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Drugs that increase the risk of diabetes include corticosteroids, thiazides and beta blockers.1 In addition certain antipsychotic2 and antiretroviral drugs3 have been associated with hyperglycaemia and the metabolic syndrome. Such effects have not been reported with antituberculosis chemotherapy.
A Somalian woman of 38 was referred to the chest clinic in August 2001 because of cough, night sweats, haemoptysis and bilateral cervical lymphadenopathy. She had been living in the UK for 4 years. Her only medication was cyclical oestrogen for irregular periods. 2 years previously her general practitioner had noted a slightly raised random blood glucose (10.1 mmol/L) but an oral glucose tolerance test had been normal (fasting glucose 4.6 mmol/L; 2 hour, 6.7 mmol/L). A chest radiograph showed mild elevation of the left hilum suggestive of previous tuberculosis but no signs of active disease. The erythrocyte sedimentation rate was 14 mm/h, C-reactive protein slightly raised at 6 mg/L. All other blood results, including liver function tests, calcium and full blood count were within normal limits (fasting glucose 4.5 mmol/L). Sputum cultures were negative for Mycobacterium tuberculosis but excision biopsy of a cervical lymph node showed caseating granulomata highly suggestive of active tuberculosis.
In December 2001 she was started on Rifinah-300 (two tablets, each containing rifampicin 300 mg, isoniazid 150 mg), ethambutol 1200 mg, pyrazinamide 2 g and pyridoxine 10 mg, all daily. Pyrazinamide was stopped after two months and the other treatments were continued for a further four months. She improved symptomatically and her cervical lymphadenopathy lessened. The tuberculosis nurses thought she had adhered well to the treatment, and chemotherapy was stopped in June 2002. A year later, she returned to the chest clinic because of increasing cervical lymphadenopathy, fever and sweats. The chest X-ray showed increased shadowing in the left upper zone, and sputum microscopy was positive for acid-fast bacilli. Treatment was resumed with Rifinah 300 and ethambutol in the previous dosage. Six months into treatment, in January 2004, she reported polyuria, polydipsia and weight loss. The antituberculosis treatment was her only medication. Random plasma glucose was 17.9 mmol/L and she had heavy ketonuria. On referral to the diabetes clinic she was started on subcutaneous mixed insulin twice daily; a dietitian found her diet to be good, with little excess refined carbohydrate or fat. On 30 units of mixed insulin daily good glycaemic control was achieved. Tests for glutamic acid decarboxylase and islet-cell antibodies were negative. Her tuberculosis chemotherapy was stopped three months later when she developed signs of ethambutol ocular toxicity, and soon afterwards she was troubled by frequent unpredictable hypoglycaemic symptoms. Under the guidance of the diabetes nurses, her insulin doses were reduced weekly. Within three weeks she was able to stop her insulin, and home glucose monitoring then showed preprandial values in the range 4-5 mmol/L, postprandial 6-7 mmol/L. In an oral glucose tolerance test, fasting glucose was 5.3 mmol/L, 2 hour glucose 4.9 mmol/L.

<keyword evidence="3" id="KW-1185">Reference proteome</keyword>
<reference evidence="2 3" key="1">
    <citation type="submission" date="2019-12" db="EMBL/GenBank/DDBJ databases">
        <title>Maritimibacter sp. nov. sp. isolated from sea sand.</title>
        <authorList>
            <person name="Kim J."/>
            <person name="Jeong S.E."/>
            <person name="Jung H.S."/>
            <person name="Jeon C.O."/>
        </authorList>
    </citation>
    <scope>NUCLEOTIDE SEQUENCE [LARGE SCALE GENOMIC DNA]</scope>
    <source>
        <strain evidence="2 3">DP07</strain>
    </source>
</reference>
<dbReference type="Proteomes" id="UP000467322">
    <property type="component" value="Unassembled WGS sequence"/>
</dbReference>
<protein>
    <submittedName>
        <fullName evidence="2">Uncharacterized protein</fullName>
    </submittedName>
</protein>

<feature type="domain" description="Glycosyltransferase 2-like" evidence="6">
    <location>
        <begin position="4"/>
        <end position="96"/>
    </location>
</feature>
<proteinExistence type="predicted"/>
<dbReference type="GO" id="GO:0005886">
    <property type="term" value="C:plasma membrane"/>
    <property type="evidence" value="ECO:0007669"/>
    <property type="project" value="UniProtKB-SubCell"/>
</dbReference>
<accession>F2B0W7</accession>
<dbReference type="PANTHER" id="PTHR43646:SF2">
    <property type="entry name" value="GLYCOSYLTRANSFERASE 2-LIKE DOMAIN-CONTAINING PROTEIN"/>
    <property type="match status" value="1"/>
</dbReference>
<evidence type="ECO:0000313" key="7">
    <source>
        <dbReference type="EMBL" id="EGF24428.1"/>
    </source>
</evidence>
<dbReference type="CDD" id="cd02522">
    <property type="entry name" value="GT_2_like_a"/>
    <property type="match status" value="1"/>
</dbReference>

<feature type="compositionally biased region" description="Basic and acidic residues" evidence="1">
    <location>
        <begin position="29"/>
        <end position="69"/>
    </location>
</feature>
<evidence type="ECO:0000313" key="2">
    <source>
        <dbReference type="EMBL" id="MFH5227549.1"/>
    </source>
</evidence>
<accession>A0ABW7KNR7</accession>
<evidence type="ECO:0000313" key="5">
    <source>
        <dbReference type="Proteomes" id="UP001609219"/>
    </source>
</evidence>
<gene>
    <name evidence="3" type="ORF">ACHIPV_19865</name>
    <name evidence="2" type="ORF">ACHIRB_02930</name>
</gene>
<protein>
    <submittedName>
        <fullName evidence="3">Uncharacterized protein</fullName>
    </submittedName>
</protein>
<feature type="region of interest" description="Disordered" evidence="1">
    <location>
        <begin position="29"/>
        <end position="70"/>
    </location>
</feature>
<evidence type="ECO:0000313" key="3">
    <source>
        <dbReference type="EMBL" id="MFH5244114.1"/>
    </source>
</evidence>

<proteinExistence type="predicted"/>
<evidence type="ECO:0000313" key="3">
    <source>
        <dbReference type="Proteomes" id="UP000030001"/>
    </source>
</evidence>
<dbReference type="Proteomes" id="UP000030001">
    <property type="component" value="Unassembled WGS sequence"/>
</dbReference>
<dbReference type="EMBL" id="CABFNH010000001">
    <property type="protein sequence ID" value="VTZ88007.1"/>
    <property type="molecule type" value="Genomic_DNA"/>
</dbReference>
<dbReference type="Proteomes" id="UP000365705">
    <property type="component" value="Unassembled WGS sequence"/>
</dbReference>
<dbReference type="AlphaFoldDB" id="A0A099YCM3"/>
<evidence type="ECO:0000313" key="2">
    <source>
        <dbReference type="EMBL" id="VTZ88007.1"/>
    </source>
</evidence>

Abnormalities of glucose tolerance are found in around 20% of patients with active tuberculosis,4,5 and indeed patients with diabetes are thought to have a 6-7-fold excess risk of developing tuberculosis.6 Little has been published on hyperglycaemia due to antituberculosis drugs, though the British National Formulary does list this as a potential adverse effect of isoniazid. We have found no previous report of insulin-requiring diabetes developing during tuberculosis chemotherapy and resolving on cessation of treatment. In the present case, cause and effect seem likely, though other factors cannot be excluded. So far as we could ascertain, the patient's dietary habits did not change during or after treatment, and she was not taking any other therapy that might have influenced glucose metabolism (including 'alternative' therapies). There are case reports of rifampicin being associated with abnormalities of glucose tolerance. An increased requirement for oral hypoglycaemics7,8 has been reported, probably due to the effect of enzyme induction, which speeds the metabolism of these drugs. In one noteworthy case, a patient with type 1 diabetes required more insulin when treated with rifampicin and returned to previous dosage when rifampicin was stopped.9
How might tuberculosis chemotherapy induce hyperglycaemia? In patients taking rifampicin for tuberculosis Japanese investigators obtained normal results for intravenous glucose tolerance but hyperglycaemia after oral glucose.10 No such effect was seen with other agents including isoniazid, ethambutol and streptomycin. These workers suggested that rifampicin either augments intestinal absorption of glucose or reduces insulin sensitivity.